On the morning of January 18, 2017, the Supreme Court heard oral arguments for Lee v. Tam. As a quick recap, this case stems from In re Tam, which began with Simon Shiao Tam’s federal trademark application for THE SLANTS. Mr. Tam is currently the front man for an Asian-American rock band founded in 2006 performing as THE SLANTS. The band draws inspiration for its lyrics from childhood slurs and mockery.
The United States Patent and Trademark Office (USPTO) denied Mr. Tam the registration, citing Section 2(a) of the Lanham Act, which prohibits the registration of any mark consisting or comprising of “immoral, deceptive, or scandalous matter; or matter which may disparage . . . persons.” Specifically, the USPTO found THE SLANTS is disparaging of Asian persons and persons of Asian descent. After having little success at the USPTO’s Trademark Trial and Appeal Board and a three-judge panel of the United States Court of Appeals for the Federal Circuit (CAFC), Mr. Tam prevailed in front of a full panel of the CAFC, who found Section 2(a), particularly the disparagement provision, unconstitutional in view of the First Amendment.
Arguing on behalf of the USPTO was Mr. Malcolm L. Stewart, Deputy Solicitor General. Mr. Stewart led off with the assertion that the PTO’s ruling did not limit Mr. Tam’s ability to use his mark in commerce or “otherwise engage in expression or debate,” and Section 2(a) provides a “reasonable limit to a government program rather than a restriction on speech.” Unfortunately for Mr. Stewart, the Supreme Court did not seem to share this sentiment. The justices were quick to distinguish trademarks from copyrights. Justice Breyer in particular pressed Mr. Stewart for what purpose or objective of trademark protection does the disparagement provision further.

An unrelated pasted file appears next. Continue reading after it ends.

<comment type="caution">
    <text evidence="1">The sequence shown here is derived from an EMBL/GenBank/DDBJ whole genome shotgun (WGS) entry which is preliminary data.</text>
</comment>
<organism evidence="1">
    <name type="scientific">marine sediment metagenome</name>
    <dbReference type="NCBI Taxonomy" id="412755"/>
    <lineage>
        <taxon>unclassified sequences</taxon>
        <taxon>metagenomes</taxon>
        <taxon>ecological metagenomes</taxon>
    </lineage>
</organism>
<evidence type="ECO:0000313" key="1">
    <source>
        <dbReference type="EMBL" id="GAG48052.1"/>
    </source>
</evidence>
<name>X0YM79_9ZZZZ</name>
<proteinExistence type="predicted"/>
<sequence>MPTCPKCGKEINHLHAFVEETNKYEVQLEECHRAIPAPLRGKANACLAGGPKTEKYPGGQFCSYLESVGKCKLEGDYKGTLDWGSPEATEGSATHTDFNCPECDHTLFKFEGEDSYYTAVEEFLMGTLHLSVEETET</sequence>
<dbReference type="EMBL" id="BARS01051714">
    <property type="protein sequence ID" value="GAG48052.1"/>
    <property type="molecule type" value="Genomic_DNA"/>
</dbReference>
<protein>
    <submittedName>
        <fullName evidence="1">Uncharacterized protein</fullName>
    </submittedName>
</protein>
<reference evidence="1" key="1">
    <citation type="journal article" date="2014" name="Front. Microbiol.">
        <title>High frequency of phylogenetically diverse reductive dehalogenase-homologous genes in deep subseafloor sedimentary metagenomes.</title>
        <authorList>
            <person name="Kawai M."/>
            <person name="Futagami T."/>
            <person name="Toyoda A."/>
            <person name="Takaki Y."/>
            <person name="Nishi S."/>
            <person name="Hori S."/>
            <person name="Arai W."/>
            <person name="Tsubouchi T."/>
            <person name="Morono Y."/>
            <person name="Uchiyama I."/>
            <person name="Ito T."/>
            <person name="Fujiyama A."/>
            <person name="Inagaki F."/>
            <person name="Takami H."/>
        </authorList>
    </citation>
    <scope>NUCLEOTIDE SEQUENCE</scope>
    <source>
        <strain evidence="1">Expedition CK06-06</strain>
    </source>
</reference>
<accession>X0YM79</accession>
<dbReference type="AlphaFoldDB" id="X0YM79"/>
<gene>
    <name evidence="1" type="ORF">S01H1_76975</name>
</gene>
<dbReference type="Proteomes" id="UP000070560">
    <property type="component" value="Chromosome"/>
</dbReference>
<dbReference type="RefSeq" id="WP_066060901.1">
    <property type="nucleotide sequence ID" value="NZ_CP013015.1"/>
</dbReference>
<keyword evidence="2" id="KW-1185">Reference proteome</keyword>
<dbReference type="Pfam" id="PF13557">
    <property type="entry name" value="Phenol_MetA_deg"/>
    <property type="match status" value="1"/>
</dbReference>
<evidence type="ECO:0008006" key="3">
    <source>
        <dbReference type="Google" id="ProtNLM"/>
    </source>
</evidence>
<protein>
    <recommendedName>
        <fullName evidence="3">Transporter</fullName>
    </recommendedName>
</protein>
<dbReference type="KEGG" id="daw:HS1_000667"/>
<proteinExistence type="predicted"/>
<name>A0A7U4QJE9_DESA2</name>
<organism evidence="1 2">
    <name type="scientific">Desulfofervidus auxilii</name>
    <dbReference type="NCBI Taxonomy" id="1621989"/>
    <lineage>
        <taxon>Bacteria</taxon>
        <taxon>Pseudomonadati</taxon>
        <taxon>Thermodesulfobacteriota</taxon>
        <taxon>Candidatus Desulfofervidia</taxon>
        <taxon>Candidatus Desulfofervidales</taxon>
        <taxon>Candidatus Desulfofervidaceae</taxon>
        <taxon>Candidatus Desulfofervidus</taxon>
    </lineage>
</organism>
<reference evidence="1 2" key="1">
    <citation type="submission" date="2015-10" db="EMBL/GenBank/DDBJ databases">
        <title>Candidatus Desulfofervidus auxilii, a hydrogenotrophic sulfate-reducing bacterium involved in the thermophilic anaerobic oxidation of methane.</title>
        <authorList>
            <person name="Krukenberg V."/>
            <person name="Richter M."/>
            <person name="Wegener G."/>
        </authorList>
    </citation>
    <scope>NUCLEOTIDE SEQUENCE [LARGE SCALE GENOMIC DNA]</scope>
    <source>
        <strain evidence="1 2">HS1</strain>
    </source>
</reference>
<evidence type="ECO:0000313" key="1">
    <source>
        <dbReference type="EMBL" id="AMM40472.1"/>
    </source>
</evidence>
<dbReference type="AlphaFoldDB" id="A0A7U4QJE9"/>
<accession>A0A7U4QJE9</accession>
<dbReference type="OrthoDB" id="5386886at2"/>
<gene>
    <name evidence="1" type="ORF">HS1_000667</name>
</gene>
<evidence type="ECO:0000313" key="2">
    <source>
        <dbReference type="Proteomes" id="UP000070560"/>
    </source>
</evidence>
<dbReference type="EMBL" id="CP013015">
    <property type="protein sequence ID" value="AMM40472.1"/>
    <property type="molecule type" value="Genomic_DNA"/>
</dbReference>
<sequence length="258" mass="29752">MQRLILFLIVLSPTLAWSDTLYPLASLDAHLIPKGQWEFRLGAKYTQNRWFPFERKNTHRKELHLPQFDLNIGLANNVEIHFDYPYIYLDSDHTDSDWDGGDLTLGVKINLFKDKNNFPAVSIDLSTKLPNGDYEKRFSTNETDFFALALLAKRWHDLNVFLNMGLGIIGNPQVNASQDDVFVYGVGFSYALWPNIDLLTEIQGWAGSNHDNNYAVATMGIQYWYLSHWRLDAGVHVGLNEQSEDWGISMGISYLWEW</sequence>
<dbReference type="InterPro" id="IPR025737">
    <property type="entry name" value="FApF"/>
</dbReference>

Asserting that “words that have other meanings in common discourse . . . will distract the consumer from the intended purpose of the trademark,” Mr. Stewart seemed unable to convince the justices why the disparagement provision advances trademark protection. The justices also pressed Mr. Stewart as to why the USPTO could make distinctions based on viewpoint; essentially why are neutral/positive trademarks seemingly registrable while negative ones are not, to which Mr. Stewart maintained the provision “precludes disparagement of all.” However, Mr. Stewart may have eviscerated his own argument, acknowledging that trademarks are used for expressive purposes and that when the intent of an applicant is to be edgy, provocative, and reclaim the slur, “[t]his is entirely legitimate.” The problem, he asserted, lies with when people self-consciously use words in a way other than they have been traditionally used, they may be misunderstood.